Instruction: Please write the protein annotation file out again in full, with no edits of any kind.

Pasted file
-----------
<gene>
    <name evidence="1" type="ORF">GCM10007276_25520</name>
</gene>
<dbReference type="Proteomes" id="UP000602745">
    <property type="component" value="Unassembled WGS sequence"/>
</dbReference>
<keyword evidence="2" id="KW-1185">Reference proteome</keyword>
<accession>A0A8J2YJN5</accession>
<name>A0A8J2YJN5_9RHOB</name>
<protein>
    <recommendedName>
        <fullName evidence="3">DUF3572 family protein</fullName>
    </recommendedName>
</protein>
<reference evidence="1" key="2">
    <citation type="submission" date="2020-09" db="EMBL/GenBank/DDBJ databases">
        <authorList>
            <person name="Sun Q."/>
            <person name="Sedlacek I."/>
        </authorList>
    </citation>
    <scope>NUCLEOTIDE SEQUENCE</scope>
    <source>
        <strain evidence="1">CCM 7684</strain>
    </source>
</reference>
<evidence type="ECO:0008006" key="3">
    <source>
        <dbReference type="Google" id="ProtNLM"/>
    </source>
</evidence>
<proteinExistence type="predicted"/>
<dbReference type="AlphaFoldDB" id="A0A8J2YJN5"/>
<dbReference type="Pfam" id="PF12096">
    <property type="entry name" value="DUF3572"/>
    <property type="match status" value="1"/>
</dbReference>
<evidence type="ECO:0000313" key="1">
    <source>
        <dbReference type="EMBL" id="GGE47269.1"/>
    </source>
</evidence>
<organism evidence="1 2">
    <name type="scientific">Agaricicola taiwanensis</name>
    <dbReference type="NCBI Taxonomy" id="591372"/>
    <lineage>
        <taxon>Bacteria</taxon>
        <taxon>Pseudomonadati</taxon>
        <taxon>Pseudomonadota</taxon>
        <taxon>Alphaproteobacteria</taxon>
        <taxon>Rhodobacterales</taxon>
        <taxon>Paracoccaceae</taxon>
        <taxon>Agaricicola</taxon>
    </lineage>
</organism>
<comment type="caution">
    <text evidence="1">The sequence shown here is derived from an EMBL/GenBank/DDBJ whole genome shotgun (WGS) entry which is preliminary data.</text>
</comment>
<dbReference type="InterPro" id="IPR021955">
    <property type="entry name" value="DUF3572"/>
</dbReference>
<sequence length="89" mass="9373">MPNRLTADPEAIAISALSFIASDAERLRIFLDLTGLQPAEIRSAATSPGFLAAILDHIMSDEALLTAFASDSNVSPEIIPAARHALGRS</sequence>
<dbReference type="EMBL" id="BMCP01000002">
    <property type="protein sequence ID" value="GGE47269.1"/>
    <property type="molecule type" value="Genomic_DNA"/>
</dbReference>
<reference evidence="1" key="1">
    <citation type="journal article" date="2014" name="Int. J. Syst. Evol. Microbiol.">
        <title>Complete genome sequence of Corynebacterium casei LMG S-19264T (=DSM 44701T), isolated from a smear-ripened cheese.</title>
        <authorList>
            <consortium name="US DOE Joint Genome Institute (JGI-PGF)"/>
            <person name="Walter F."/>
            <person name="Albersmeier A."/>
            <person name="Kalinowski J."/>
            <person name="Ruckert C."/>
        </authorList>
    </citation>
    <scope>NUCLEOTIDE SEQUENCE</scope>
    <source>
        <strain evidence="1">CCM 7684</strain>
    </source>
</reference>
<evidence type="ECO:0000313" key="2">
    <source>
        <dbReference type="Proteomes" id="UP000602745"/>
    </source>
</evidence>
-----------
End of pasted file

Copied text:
<gene>
    <name evidence="1" type="ORF">GCM10007276_25520</name>
</gene>
<dbReference type="Proteomes" id="UP000602745">
    <property type="component" value="Unassembled WGS sequence"/>
</dbReference>
<keyword evidence="2" id="KW-1185">Reference proteome</keyword>
<accession>A0A8J2YJN5</accession>
<name>A0A8J2YJN5_9RHOB</name>
<protein>
    <recommendedName>
        <fullName evidence="3">DUF3572 family protein</fullName>
    </recommendedName>
</protein>
<reference evidence="1" key="2">
    <citation type="submission" date="2020-09" db="EMBL/GenBank/DDBJ databases">
        <authorList>
            <person name="Sun Q."/>
            <person name="Sedlacek I."/>
        </authorList>
    </citation>
    <scope>NUCLEOTIDE SEQUENCE</scope>
    <source>
        <strain evidence="1">CCM 7684</strain>
    </source>
</reference>
<evidence type="ECO:0008006" key="3">
    <source>
        <dbReference type="Google" id="ProtNLM"/>
    </source>
</evidence>
<proteinExistence type="predicted"/>
<dbReference type="AlphaFoldDB" id="A0A8J2YJN5"/>
<dbReference type="Pfam" id="PF12096">
    <property type="entry name" value="DUF3572"/>
    <property type="match status" value="1"/>
</dbReference>
<evidence type="ECO:0000313" key="1">
    <source>
        <dbReference type="EMBL" id="GGE47269.1"/>
    </source>
</evidence>
<organism evidence="1 2">
    <name type="scientific">Agaricicola taiwanensis</name>
    <dbReference type="NCBI Taxonomy" id="591372"/>
    <lineage>
        <taxon>Bacteria</taxon>
        <taxon>Pseudomonadati</taxon>
        <taxon>Pseudomonadota</taxon>
        <taxon>Alphaproteobacteria</taxon>
        <taxon>Rhodobacterales</taxon>
        <taxon>Paracoccaceae</taxon>
        <taxon>Agaricicola</taxon>
    </lineage>
</organism>
<comment type="caution">
    <text evidence="1">The sequence shown here is derived from an EMBL/GenBank/DDBJ whole genome shotgun (WGS) entry which is preliminary data.</text>
</comment>
<dbReference type="InterPro" id="IPR021955">
    <property type="entry name" value="DUF3572"/>
</dbReference>
<sequence length="89" mass="9373">MPNRLTADPEAIAISALSFIASDAERLRIFLDLTGLQPAEIRSAATSPGFLAAILDHIMSDEALLTAFASDSNVSPEIIPAARHALGRS</sequence>
<dbReference type="EMBL" id="BMCP01000002">
    <property type="protein sequence ID" value="GGE47269.1"/>
    <property type="molecule type" value="Genomic_DNA"/>
</dbReference>
<reference evidence="1" key="1">
    <citation type="journal article" date="2014" name="Int. J. Syst. Evol. Microbiol.">
        <title>Complete genome sequence of Corynebacterium casei LMG S-19264T (=DSM 44701T), isolated from a smear-ripened cheese.</title>
        <authorList>
            <consortium name="US DOE Joint Genome Institute (JGI-PGF)"/>
            <person name="Walter F."/>
            <person name="Albersmeier A."/>
            <person name="Kalinowski J."/>
            <person name="Ruckert C."/>
        </authorList>
    </citation>
    <scope>NUCLEOTIDE SEQUENCE</scope>
    <source>
        <strain evidence="1">CCM 7684</strain>
    </source>
</reference>
<evidence type="ECO:0000313" key="2">
    <source>
        <dbReference type="Proteomes" id="UP000602745"/>
    </source>
</evidence>